Origin of the Palestinian Claim of a “Right of Return” – Richard Schifter
(Daily Alert, Feb. 28, 2014)
In 1948, following the establishment of the State of Israel and the war launched immediately thereafter by the Arab states, many Arabs fled from the territory of Israel, quite a number of them encouraged by radio messages from the Arab states, urging them to get out of the way of the invading Arab armies. While Arabs were fleeing from Israel, Jews, whose ancestors had lived in Arab states for centuries and in some instances for millennia, fled or were forced out of their homes in the years since 1948.
Following World War II, approximately 12 million Germans fled or were expelled from the former German areas. In 1947, the creation of India and Pakistan involved 14 million refugees. The millions that engaged in forced migration in the late 1940s were all resettled long ago, except for one group. In 1949, the UN created the United Nations Relief and Works Agency for Palestine Refugees in the Near East (UNRWA), whose only mandate is to “provide direct relief and works programs” for these refugees. No provision was made for their resettlement.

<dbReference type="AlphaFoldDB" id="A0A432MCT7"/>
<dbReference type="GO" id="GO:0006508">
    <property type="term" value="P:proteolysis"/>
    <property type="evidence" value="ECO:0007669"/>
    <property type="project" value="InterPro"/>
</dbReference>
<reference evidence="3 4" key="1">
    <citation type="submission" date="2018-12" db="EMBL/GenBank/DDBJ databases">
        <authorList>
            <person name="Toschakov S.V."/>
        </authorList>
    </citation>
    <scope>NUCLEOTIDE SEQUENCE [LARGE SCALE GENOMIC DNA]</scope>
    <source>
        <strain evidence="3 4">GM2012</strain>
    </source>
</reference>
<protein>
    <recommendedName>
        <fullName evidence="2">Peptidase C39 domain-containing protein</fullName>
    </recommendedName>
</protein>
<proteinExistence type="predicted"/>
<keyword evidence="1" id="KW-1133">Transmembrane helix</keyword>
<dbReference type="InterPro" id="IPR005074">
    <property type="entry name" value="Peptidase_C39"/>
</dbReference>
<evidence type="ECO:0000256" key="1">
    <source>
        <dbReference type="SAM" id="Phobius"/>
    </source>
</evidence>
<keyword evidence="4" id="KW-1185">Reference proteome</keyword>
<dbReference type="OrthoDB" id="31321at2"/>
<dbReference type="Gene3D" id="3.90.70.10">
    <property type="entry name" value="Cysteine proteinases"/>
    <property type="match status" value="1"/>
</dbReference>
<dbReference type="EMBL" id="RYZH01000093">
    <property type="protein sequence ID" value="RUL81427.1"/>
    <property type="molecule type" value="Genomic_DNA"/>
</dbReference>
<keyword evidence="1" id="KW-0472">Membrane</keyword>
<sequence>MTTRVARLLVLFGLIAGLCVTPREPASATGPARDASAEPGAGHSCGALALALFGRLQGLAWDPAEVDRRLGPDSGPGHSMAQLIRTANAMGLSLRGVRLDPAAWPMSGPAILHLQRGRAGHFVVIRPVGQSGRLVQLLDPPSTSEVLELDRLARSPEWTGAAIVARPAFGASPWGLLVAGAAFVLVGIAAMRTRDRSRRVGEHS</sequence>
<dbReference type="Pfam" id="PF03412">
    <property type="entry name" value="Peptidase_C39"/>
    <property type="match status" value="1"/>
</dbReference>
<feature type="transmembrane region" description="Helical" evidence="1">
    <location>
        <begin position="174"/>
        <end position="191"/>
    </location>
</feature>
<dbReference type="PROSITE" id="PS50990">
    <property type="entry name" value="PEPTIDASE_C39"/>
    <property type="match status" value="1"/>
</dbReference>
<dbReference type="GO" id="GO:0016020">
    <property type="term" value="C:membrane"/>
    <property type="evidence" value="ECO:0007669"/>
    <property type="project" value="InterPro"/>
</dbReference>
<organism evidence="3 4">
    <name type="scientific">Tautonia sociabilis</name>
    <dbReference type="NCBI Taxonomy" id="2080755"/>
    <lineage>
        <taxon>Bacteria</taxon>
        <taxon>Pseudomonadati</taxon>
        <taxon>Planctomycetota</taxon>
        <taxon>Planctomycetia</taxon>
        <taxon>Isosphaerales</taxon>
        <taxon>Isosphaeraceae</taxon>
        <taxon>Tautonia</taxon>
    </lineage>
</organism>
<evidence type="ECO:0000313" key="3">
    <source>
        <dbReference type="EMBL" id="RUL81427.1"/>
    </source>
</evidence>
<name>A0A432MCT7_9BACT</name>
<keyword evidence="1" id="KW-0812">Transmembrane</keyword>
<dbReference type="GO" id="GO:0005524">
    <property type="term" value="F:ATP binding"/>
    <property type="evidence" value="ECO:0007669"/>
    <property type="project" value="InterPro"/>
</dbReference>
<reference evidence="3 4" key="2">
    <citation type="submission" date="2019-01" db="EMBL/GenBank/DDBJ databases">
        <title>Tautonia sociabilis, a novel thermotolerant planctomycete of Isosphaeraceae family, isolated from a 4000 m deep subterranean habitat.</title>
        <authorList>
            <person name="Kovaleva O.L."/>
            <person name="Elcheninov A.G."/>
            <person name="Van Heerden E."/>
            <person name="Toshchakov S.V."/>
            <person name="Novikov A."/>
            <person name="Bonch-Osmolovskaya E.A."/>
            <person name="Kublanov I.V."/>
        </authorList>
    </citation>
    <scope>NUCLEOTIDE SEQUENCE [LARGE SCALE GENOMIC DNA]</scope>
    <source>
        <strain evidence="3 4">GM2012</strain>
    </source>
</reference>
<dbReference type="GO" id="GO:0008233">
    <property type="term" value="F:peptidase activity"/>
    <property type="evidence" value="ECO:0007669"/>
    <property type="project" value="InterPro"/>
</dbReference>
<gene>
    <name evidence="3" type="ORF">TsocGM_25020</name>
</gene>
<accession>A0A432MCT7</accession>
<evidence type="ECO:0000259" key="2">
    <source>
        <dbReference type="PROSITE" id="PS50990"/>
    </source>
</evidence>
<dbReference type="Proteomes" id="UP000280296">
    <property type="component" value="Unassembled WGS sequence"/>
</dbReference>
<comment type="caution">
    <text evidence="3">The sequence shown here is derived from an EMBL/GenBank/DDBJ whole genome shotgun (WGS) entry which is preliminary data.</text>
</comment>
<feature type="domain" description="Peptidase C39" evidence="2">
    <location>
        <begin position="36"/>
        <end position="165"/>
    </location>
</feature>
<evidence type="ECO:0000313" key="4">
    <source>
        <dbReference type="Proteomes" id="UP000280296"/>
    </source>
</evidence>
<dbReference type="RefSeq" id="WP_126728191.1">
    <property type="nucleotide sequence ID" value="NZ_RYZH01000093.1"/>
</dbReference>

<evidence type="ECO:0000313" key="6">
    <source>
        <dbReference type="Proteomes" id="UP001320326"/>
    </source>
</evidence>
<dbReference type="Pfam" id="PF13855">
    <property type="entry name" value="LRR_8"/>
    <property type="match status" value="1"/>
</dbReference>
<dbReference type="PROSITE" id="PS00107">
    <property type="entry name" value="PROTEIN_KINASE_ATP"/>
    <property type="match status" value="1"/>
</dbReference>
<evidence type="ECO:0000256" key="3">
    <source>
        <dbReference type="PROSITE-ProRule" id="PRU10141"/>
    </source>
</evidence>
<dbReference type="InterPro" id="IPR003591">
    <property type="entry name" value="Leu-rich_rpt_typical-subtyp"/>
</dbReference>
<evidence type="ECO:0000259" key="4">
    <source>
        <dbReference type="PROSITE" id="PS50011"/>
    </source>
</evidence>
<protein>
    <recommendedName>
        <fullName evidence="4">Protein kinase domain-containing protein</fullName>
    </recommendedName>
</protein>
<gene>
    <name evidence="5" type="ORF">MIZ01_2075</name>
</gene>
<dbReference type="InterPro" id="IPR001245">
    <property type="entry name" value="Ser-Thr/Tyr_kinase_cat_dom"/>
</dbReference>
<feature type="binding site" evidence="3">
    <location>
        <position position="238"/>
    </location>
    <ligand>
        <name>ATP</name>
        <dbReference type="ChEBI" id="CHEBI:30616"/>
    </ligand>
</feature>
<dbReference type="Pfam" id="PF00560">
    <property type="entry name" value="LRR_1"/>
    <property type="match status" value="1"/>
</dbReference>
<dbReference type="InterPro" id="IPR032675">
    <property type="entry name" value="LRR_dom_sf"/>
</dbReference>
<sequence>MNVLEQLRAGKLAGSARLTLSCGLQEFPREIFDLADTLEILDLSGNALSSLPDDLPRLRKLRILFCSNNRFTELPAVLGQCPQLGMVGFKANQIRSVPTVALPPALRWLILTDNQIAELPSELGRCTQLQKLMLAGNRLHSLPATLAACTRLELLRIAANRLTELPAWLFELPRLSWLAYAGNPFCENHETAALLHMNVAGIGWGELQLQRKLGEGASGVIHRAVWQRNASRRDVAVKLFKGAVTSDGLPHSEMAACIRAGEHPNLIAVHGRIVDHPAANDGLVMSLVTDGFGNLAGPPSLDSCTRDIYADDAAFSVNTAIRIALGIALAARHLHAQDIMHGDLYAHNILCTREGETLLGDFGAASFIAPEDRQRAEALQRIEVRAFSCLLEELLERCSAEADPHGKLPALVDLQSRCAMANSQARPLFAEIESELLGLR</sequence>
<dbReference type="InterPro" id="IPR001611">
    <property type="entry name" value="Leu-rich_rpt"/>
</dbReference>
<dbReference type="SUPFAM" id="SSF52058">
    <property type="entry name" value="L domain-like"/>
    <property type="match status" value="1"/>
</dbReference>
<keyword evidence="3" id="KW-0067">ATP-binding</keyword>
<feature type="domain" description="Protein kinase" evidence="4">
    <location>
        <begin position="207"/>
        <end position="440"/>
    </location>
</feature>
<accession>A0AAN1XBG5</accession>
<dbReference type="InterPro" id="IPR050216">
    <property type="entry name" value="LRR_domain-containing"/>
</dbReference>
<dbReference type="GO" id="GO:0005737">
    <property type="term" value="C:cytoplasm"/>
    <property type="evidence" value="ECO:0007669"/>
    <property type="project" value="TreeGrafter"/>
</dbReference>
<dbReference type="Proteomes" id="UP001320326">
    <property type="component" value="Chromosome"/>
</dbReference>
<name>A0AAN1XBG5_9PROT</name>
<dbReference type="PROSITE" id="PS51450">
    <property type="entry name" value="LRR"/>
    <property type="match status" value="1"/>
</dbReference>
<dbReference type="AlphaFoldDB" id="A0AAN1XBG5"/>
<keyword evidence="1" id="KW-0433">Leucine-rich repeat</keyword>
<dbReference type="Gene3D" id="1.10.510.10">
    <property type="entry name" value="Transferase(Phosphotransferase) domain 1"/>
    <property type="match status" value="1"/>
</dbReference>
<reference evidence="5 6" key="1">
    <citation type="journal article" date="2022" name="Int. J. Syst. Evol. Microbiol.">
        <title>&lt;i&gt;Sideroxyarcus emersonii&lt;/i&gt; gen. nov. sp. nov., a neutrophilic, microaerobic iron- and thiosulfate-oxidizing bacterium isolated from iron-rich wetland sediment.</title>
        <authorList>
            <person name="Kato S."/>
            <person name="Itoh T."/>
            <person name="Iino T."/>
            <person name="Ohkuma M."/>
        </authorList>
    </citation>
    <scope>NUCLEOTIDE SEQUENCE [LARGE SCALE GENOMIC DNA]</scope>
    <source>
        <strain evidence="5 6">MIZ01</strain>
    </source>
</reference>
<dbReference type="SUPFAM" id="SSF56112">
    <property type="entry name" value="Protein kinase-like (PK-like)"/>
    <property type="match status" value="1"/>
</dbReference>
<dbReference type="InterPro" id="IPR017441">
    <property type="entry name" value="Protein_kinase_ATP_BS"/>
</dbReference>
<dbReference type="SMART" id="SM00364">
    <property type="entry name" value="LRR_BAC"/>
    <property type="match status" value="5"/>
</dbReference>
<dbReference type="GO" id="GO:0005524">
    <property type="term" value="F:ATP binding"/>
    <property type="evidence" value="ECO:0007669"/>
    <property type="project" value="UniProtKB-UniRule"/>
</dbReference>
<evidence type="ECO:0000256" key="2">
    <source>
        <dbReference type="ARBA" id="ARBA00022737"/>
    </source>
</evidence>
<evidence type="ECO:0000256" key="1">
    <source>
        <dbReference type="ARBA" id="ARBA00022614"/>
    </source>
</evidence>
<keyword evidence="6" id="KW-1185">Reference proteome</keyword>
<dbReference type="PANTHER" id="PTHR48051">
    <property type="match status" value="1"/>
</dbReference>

A year later, when the position of UN High Commissioner for Refugees was established, UNRWA was not merged with it. As resettlement of refugees is high on the list of responsibilities of the High Commissioner, Palestinian refugees are the only refugees worldwide for whose resettlement the UN has made no arrangements. It was the Arab states that opposed the resettlement of Palestinian refugees. They had not accepted the existence of the State of Israel and wanted the refugees from Israel to stay nearby and, when called upon to do so, help liquidate the Jewish state.
The number of survivors of the refugees of 1948 is today down to less than 50,000. But the number of persons on the UNRWA assistance rolls is now about 5 million, all of whom are claiming the “right of return.” Former Ambassador Richard Schifter is chairman of the board of the American Jewish International Relations Institute. (Washington Jewish Week)
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